Here a short movie clip on Herzog's speech:
And here is the text of the speech.

Three years ago, we published a post on the resolution, Israel's efforts to block it, and the country's reaction after it was passed.

In 1991, after the fall of the Soviet Union, the United Nations General Assembly passed resolution 4686 "revoking" resolution 3379 and virtually annulling it.

Sunday, November 8, 2015

Yitzhak Navon, Israel's Fifth President 1921-2015


Yitzhak Navon, who was president of Israel between 1978 and 1983, passed away on Saturday and was buried in Jerusalem today. He had a long and varied career, starting as a junior diplomat in Montevideo, in Israel's first representation in Latin America, and later in Argentina. He served as the secretary of Foreign Minister Moshe Sharett, and then as the secretary of Prime Minister David Ben-Gurion.
Yitzhak Navon with Israel's minister to Uruguay, Yaacov Zur,  and Mrs. Zur in Montevideo, October 1948.Photograph:  Hugo Mendelsohn, Goverment Press Office 














Yitzhak Navon and David Ben-Gurion reading the Bible, April 1956.
Photograph: Government Press Office

In 1963 Navon, then head of the Culture Unit in the Ministry of Education, headed the campaign to eradicate adult illiteracy in Israel, about which we wrote here.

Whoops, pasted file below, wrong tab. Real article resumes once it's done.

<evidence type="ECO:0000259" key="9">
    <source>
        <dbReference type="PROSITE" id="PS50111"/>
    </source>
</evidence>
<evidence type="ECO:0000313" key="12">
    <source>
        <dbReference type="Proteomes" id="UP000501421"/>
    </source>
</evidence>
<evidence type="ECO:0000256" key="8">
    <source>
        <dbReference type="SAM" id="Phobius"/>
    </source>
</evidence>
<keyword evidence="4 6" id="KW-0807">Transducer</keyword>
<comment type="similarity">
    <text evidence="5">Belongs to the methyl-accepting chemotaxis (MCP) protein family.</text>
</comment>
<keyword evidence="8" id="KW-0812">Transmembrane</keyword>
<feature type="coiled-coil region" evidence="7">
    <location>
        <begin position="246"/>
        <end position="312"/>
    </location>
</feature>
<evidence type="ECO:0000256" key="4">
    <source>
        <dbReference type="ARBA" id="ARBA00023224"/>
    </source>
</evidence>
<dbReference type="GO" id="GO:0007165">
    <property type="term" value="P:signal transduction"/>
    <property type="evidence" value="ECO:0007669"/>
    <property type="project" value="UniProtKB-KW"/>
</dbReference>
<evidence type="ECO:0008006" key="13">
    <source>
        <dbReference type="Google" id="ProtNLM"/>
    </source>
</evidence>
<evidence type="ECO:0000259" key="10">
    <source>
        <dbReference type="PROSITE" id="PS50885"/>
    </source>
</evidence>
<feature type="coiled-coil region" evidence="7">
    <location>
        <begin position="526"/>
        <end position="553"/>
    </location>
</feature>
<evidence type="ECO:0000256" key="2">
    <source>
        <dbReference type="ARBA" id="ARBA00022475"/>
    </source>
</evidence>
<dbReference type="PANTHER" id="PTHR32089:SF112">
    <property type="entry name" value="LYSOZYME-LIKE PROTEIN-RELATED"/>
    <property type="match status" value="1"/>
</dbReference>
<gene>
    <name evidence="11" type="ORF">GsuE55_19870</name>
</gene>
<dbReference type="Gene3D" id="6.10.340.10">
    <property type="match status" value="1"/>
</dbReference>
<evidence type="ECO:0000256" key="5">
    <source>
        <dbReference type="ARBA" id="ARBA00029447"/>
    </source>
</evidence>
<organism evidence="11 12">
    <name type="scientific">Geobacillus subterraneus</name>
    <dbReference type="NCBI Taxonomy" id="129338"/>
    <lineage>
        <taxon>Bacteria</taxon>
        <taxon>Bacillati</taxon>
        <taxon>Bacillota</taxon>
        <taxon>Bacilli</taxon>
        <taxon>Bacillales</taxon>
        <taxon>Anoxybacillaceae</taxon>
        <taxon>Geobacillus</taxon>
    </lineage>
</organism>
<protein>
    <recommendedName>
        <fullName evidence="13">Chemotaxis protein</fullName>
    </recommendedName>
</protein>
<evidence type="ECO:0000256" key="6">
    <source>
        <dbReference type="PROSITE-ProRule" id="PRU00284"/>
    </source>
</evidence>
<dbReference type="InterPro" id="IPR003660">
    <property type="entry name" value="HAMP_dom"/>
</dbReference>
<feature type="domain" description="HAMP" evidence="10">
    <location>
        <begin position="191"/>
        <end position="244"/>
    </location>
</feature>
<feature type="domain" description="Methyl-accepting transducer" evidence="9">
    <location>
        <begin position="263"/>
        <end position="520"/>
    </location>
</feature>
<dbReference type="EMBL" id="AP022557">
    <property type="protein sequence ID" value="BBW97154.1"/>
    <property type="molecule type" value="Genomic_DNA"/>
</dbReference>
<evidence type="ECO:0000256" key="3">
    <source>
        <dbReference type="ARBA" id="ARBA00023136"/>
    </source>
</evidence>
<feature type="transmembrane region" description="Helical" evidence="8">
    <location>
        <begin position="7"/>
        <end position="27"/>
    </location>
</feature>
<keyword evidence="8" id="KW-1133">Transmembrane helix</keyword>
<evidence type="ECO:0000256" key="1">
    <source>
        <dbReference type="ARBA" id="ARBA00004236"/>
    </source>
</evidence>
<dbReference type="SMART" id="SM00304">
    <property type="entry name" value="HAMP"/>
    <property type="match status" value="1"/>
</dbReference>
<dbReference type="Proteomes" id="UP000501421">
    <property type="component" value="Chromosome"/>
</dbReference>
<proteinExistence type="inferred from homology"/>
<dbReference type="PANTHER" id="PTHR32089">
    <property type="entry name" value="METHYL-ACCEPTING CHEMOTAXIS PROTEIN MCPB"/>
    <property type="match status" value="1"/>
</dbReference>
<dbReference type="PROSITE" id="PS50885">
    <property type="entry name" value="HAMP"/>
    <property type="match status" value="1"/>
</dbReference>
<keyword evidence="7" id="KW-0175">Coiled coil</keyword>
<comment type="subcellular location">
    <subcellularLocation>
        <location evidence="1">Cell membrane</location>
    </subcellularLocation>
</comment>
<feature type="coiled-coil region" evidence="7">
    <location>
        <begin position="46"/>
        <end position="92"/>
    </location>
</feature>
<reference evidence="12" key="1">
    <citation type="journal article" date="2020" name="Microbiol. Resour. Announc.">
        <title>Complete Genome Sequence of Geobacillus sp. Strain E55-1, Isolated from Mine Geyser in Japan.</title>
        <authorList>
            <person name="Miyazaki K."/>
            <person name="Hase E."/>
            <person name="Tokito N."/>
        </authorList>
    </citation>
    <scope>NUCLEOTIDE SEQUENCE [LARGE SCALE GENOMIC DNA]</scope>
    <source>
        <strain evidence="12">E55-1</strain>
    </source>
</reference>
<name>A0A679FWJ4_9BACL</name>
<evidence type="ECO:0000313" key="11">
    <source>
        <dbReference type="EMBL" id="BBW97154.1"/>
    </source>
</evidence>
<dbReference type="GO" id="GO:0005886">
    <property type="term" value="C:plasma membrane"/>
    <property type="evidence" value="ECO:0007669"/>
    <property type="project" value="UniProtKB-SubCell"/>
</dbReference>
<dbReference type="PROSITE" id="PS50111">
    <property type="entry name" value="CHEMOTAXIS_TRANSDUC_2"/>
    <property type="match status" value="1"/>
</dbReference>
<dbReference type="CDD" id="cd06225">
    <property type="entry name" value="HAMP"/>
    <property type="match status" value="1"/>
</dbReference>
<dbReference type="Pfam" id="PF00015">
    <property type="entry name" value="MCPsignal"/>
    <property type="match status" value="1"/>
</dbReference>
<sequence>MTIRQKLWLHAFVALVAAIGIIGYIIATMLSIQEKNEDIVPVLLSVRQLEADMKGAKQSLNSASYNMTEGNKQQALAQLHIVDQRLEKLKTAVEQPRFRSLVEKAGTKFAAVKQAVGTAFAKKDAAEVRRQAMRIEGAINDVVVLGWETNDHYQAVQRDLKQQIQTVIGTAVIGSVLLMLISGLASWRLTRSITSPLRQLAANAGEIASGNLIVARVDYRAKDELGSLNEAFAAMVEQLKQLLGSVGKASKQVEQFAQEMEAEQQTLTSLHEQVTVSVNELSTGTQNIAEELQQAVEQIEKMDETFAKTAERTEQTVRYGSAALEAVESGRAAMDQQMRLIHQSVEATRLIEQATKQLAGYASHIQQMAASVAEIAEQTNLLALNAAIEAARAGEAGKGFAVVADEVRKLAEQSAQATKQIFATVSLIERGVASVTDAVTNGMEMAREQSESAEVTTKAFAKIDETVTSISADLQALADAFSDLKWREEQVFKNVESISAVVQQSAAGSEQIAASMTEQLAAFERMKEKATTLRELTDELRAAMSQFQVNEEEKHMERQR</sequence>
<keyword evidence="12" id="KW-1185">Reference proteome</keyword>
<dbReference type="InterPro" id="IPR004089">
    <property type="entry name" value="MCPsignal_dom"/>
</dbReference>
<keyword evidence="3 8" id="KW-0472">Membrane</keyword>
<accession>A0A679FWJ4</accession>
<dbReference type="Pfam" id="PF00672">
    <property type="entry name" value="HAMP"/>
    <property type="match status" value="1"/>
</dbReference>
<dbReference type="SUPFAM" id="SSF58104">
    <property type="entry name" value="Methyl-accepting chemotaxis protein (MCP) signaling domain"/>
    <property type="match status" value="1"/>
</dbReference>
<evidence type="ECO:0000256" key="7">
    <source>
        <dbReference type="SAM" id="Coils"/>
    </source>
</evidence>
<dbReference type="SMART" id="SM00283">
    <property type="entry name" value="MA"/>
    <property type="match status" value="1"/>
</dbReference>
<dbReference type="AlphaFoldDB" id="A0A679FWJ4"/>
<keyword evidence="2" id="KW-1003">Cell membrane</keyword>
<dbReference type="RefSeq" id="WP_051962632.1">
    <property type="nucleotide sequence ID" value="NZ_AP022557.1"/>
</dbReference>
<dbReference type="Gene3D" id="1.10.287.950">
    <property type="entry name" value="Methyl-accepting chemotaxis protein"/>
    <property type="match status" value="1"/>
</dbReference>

Afterwards he followed Ben-Gurion into the Rafi party which later merged with the Labour Alignment. He became a Knesset member in 1965 and later served as deputy speaker of the Knesset. During his term as president the peace treaty with Egypt was signed, and he made an official visit to Egypt. During his stay, President Navon visited among other places, Sadat's birthplace at the village of Mit Abul Kum. In Cairo, at his request he addressed the members of the ruling National Democratic Party, as President Sadat had addressed the Knesset in Jerusalem.


President Navon and President Sadat in Mit Abul Kom, 29/10/1980
Photograph:Yaacov Saar, Government Press Office, 

 In his speech he expressed disappointment at the pace of the normalization process. "In times of war, we need a Supreme Command for War . In times of peace, we need a Supreme Command for Peace", to be made up of writers, teachers, scientists and psychologists to deepen and implant the hold of peace among the peoples of the two nations. President Navon  also spoke of the shared roots and aspirations of Jews and Muslims and of his grandfather who left Morocco for the Holy Land after a dream of the prophet Elijah, 

Navon ,who grew up in a distinguished Sepahrdi family in Jerusalem, spoke fluent Arabic which he had learned from his neighbours. He also wrote two popular musical plays in Ladino. He refused to serve a second term as president and returned to politics, serving as minister of education between 1984 and 1990.


Letter from a Jewish child in Australia to President Navon
Israel State Archives